A decision of Romania’s Constitutional Court (CCR) related to the abuse of office offense prevents the recovery of damages worth EUR 188 million in cases the National Anticorruption Directorate (DNA) investigated this year, says DNA chief prosecutor Laura Codruţa Kovesi.
The Constitutional Court decided in June 2016 that abuse of office was too widely defined in the Criminal Code and suggested that the definition be changed. Before this decision, abuse of office was defined as “the deed of a public servant who, when undertaking his work duties, does not fulfill an act or fulfills it in a deficient manner” and causes damages. The Court recommended that the phrasing “in a deficient manner” be replaced with “by breaking the law,” Mediafax reported.
When motivating its decision, the Court explained that “not fulfilling or fulfilling in a deficient manner an act needs to be analyzed only in relation to work duties specifically regulated by the primary legislation,” according to Cursdeguvernmare.ro. The primary legislation refers to laws issued by the Parliament and to ordinances issued by the Government.
The chief DNA prosecutor said 245 cases were closed this year, and the associated damages amounting to EUR 188 million cannot be recovered as the facts can no longer be investigated. Last year, the DNA seized EUR 263 million in abuse of office cases, she added.
Kovesi said that the abuse of office offense is “unfortunately, a repetitive one, which is generalized when we are talking about public acquisitions, and which unfortunately the DNA will not be able to investigate in the future because of this CCR decision.”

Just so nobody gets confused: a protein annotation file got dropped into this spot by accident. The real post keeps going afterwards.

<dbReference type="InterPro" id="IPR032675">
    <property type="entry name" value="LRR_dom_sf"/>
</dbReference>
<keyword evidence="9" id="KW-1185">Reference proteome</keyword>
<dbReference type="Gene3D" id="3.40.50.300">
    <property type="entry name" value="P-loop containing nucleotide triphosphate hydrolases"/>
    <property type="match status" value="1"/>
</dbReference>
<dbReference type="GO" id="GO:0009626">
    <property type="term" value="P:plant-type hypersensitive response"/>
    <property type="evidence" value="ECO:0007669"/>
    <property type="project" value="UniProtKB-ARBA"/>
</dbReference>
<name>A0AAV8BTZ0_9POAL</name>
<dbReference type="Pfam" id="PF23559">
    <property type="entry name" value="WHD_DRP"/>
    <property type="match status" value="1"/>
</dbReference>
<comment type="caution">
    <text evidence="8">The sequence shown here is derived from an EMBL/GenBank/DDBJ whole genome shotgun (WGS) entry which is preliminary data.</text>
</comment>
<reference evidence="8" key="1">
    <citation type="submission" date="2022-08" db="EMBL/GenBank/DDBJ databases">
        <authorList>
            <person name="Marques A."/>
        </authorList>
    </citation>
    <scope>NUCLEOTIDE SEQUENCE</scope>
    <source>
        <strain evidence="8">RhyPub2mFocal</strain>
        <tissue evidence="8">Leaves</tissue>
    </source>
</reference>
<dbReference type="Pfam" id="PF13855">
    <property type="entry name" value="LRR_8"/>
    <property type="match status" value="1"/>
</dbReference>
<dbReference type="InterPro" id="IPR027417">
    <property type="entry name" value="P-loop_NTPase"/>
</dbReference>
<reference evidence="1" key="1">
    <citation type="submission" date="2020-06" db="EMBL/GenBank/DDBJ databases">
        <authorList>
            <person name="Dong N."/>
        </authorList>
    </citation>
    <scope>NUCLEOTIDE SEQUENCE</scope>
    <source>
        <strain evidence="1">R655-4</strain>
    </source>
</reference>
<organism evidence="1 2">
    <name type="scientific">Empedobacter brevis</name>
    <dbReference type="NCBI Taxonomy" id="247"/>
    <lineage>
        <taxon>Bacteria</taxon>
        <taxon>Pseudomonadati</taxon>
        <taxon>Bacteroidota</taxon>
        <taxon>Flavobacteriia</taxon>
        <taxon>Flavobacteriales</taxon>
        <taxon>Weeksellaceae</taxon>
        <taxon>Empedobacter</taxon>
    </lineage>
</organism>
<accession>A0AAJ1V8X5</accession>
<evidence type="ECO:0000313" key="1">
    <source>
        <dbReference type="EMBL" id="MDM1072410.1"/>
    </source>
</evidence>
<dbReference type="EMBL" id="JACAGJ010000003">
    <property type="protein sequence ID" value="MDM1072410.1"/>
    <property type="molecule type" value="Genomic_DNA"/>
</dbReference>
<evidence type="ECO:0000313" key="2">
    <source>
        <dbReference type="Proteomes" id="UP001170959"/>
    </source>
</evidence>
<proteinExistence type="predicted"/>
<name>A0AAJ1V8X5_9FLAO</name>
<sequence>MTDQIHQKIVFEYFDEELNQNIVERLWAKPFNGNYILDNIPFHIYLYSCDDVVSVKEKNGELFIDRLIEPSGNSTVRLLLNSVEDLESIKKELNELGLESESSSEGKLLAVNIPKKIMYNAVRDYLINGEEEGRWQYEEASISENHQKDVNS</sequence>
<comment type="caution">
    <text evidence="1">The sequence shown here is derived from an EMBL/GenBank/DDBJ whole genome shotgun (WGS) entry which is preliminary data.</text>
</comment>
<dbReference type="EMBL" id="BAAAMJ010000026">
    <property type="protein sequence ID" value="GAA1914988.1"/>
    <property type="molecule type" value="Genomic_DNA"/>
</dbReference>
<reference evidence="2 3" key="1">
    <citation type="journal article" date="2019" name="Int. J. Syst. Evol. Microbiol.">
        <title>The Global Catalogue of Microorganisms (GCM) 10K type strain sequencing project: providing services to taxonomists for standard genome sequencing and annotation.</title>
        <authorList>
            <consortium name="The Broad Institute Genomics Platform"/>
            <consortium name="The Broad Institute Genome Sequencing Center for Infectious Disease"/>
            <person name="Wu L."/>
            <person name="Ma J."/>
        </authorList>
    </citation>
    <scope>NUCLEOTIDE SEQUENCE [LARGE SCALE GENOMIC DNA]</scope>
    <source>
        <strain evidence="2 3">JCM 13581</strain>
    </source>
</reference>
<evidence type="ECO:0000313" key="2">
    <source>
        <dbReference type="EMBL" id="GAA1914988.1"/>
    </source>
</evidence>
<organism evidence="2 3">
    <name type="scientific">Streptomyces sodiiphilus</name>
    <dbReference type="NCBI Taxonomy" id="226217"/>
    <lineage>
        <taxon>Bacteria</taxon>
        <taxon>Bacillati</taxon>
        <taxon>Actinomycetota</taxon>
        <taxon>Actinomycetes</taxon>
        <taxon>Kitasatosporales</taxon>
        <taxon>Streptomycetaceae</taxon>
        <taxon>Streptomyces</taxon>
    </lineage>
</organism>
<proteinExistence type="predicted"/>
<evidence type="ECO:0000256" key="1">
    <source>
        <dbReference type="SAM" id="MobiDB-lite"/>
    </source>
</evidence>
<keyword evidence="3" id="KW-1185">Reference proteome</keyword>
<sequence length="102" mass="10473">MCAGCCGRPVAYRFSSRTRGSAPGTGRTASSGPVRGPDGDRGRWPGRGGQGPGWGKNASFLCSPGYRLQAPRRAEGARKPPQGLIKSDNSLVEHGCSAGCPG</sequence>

The chief DNA prosecutor argued that even bigger consequences can arise if further changes to the abuse of office offense are made. “If only a CCR decision can lead to these consequences, what can happen if we change the public servant definition, if we set a threshold for abuse of office, or if we make other changes in the way abuse of office or bribery are defined?,” Kovesi said.
The abuse of office offense has been a hot topic in Romania throughout the year. It started at the beginning of 2017, when the repealed emergency ordinance OUG 13 proposed a RON 200,000 limit under which abuse of office would not be a criminal offense. Setting such a limit means that public officials who abuse the powers given by their positions but don’t cause damages over this limit would not face criminal charges anymore. The ordinance was repealed after massive street protests but the Parliament took on the task of changing the Criminal Code.
In June, the Constitutional Court said the Parliament should set such a limit. The Constitutional Court’s ruling was related to a case in which PSD leader Liviu Dragnea’s former wife, Bombonica Prodana, is charged with abuse of office.
In November, the Parliament was analyzing two options for abuse of office, namely setting a limit under which abuse of office is not considered a criminal offense or redefining it all together. The second option may link abuse of office to a direct benefit for the public official.
Liviu Dragnea, the leader of the ruling Social Democrat Party (PSD), is currently investigated by the DNA for abuse of office, among others.
Another hot topic is related to the changes the Parliament plans to make to the justice laws. Speaking of these changes, Kovesi argued these will have a serious impact on the independence of the judiciary.
“There is this attempt to increase the authority of the justice minister over the prosecutors, which will seriously impact the prosecutors’ independence, and not only, indirectly the independence of judges as well,” she said, quoted by Mediafax.
However, she said that “regardless of what happens in the public space, regardless of how much pressure was or will be, we at DNA will continue to do our job.”
At the beginning of November, the ruling coalition PSD-ALDE submitted a project to amend the justice laws. According to the project, Romania’s president will remain part of the procedure to appoint chief prosecutors, but he will be able to refuse only one appointment. The establishment of a prosecutor’s office to investigate magistrates was also proposed.